Announcing the 2021 Livingston Award Finalists

May 04, 2021

  • 2021 |

Wallace House and the University of Michigan announced today the 2021 Livingston Awards finalists in local, national and international reporting. The awards support young journalists and honor the best reporting and storytelling by journalists under the age of 35 across all forms of journalism. The 50 finalist selections were chosen from more than 500 entries for work released in 2020.

This year’s Livingston Award winners will be announced at a virtual ceremony on June 10, 2021. Hosted by  Christiane Amanpour, former Livingston Award winner and judge, the event is open to everyone. Information and registration can be found here.  

“We are proud and honored to acknowledge and showcase the reporting of this year’s Livingston Award finalists, who produced exceptional works of journalism despite the numerous intersecting challenges facing the nation today,” said Wallace House Director Lynette Clemetson. “That we received more than 500 strong entries this year is testament to the conviction and dedication of young journalists to pursue stories that need to be told, especially in the most difficult times.”

Celebrating its 40th year, the awards bolster the work of young reporters, create the next generation of journalism leaders and mentors, and advance civic engagement around powerful storytelling. The sponsors include the University of Michigan, Knight Foundation, the Indian Trail Charitable Foundation, the Mollie Parnis Livingston Foundation, Christiane Amanpour, the Fred and Judy Wilpon Foundation, and Dr. Gil Omenn and Martha Darling.

The Livingston Awards regional judges read all qualifying entries to select the finalists in local, national and international reporting. The regional judging panel includes Molly Ball, national political correspondent, Time; Stella Chávez, immigration and demographics reporter, KERA Public Radio (Dallas); Chris Davis, executive editor and Vice-President of Investigative Journalism, Gannett; David Greene, former host, “Morning Edition,” NPR; Stephen Henderson, host, “Detroit Today,” WDET; Shirley Leung, columnist and associate editor, The Boston Globe; and Amna Nawaz, senior national correspondent, PBS “NewsHour.”

The Livingston Awards national judges review all finalist entries and select the winners. The national judges are Raney Aronson-Rath, executive producer, “Frontline,”; Ken Auletta, author and media and communications writer, The New Yorker; Dean Baquet, executive editor, The New York Times; John Harris, co-founder, Politico; Matt Murray, editor in chief, The Wall Street Journal; Clarence Page, syndicated columnist; Lydia Polgreen, head of content, Gimlet; Anna Quindlen, author; María Elena Salinas, contributor, CBS News; Bret Stephens, op-ed columnist, The New York Times; and Kara Swisher, executive producer, Code Conference and host of the podcasts “Sway” and “Pivot.”

We present the 2021 Livingston Awards finalists and invite you to review their work here.

Local Reporting

  • Haley BeMiller, Green Bay Press-Gazette
  • Lauren Caruba, San Antonio Express-News
  • Lakeidra Chavis, The Trace in partnership with The Chicago Sun-Times
  • Ann Choi, Rachel Holiday Smith and Will Welch, The City (NY, NY)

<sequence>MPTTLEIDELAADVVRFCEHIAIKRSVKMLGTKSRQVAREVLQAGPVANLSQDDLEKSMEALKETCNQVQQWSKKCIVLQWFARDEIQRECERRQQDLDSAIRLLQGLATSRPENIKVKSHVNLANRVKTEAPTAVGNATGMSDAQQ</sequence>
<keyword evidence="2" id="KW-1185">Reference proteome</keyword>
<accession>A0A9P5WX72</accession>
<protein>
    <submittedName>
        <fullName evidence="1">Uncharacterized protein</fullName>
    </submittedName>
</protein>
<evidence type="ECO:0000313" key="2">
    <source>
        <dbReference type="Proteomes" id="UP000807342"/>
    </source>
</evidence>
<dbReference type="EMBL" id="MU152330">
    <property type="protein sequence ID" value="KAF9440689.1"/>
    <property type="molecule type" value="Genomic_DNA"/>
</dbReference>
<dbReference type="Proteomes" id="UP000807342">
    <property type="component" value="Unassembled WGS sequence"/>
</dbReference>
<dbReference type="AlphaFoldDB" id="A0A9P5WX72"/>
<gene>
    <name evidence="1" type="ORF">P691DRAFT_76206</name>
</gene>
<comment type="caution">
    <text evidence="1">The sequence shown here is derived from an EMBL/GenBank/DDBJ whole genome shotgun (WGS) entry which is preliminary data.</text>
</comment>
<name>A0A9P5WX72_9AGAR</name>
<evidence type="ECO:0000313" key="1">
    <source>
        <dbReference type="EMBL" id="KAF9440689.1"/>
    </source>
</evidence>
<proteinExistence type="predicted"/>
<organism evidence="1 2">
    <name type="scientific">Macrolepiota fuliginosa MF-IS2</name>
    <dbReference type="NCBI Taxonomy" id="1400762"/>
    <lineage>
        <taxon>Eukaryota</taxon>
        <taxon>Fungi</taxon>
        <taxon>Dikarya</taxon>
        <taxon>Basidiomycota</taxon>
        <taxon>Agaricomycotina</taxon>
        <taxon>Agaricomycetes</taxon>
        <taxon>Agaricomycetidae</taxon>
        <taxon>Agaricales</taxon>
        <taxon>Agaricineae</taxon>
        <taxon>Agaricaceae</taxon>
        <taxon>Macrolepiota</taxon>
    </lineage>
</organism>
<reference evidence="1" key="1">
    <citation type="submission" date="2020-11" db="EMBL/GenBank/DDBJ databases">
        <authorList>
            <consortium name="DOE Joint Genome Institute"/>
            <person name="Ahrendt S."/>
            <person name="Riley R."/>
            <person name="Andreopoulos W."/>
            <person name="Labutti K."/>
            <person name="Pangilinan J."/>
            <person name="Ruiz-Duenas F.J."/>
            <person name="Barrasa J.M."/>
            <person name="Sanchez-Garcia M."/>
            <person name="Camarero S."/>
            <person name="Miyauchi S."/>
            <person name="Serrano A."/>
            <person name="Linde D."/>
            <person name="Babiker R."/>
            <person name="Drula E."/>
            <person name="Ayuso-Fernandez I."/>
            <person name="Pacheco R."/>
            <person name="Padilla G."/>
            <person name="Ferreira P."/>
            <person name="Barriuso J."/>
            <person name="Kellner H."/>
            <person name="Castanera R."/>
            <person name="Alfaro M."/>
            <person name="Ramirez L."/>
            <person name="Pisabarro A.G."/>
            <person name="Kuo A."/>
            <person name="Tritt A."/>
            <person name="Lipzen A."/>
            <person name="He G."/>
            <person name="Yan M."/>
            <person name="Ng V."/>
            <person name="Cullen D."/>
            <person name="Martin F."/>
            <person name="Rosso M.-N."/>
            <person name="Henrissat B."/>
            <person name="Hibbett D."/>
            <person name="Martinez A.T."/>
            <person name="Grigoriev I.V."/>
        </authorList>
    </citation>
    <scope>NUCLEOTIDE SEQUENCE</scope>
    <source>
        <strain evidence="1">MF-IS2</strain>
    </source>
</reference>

• Jessica Contrera, The Washington Post
  • Courtney Crowder, The Des Moines Register
  • Andrew Ford, Asbury Park Press in partnership with ProPublica
  • Eileen Grench, The City (NY, NY)
  • Samantha Hogan and Agnel Philip, The Maine Monitor and ProPublica with support from Report for America
  • Lizzie Johnson, San Francisco Chronicle
  • Josh Kaplan, DCist in partnership with Spotlight DC
  • Soumya Karlamangla, Los Angeles Times
  • Ana Ley, The Virginian-Pilot
  • Nichole Manna, Fort Worth Star-Telegram
  • Jessica Miller, The Salt Lake Tribune
  • Thad Moore, The Post and Courier (Charleston, S.C.)
  • Bridget Read, New York Magazine
  • Eric Sandy, Cleveland Scene
  • Joshua Sharpe, The Atlanta Journal-Constitution

 National Reporting

  • Kenzi Abou-Sabe, Adiel Kaplan and Kit Ramgopal, NBC News Investigative Unit
  • Hamed Aleaziz, BuzzFeed News
  • Bethany Barnes, Tampa Bay Times
  • Eric Boodman, STAT
  • Sydney Brownstone, Scott Greenstone and Will James, KNKX Public Radio and The Seattle Times
  • Elizabeth Bruenig, The New York Times
  • Chabeli Carrazana, The 19th
  • Elizabeth Dias, The New York Times
  • Hannah Dreier, The Washington Post
  • Blake Ellis and Melanie Hicken, CNN
  • Katie Engelhart, The California Sunday Magazine
  • Alissa Escarce, Max Siegelbaum and Mazin Sidahmed, Documented, Latino USA and Type Investigations
  • Eli Hager, The Marshall Project in partnership with The Atlantic
  • Ellen Huet and Shawn Wen, Bloomberg News
  • Jamiles Lartey, The Marshall Project
  • Daniel Lombroso, The Atlantic
  • Alysia Santo and Elaine Sheldon, The Marshall Project in partnership with FRONTLINE and America ReFramed on WORLD Channel
  • Emily Shugerman, The Daily Beast
  • Roman Stubbs, The Washington Post
  • Sarah Zhang, The Atlantic 

 International Reporting

  • Josh Baker, FRONTLINE
  • Luisa Conlon, Gabriela Dematteis and Paola Ramos, Vice News
  • Maddy Crowell, Virginia Quarterly Review
  • Chao Deng, The Wall Street Journal
  • Caitlin Dickerson, The New York Times
  • Emily Feng, NPR
  • Ruby Gaviola, Lauryn Schroeder and Kate Morrissey, San Diego Union-Tribune
  • Claire Harbage and Kat Lonsdorf, NPR in partnership with the John Alexander Project
  • Isayen Herrera and Julie Turkewitz, The New York Times
  • Emily Keen and Isobel Yeung, Vice News
  • Timothy McLaughlin, The Atlantic
  • J. Weston Phippen, POLITICO

More on the finalists and links to their work »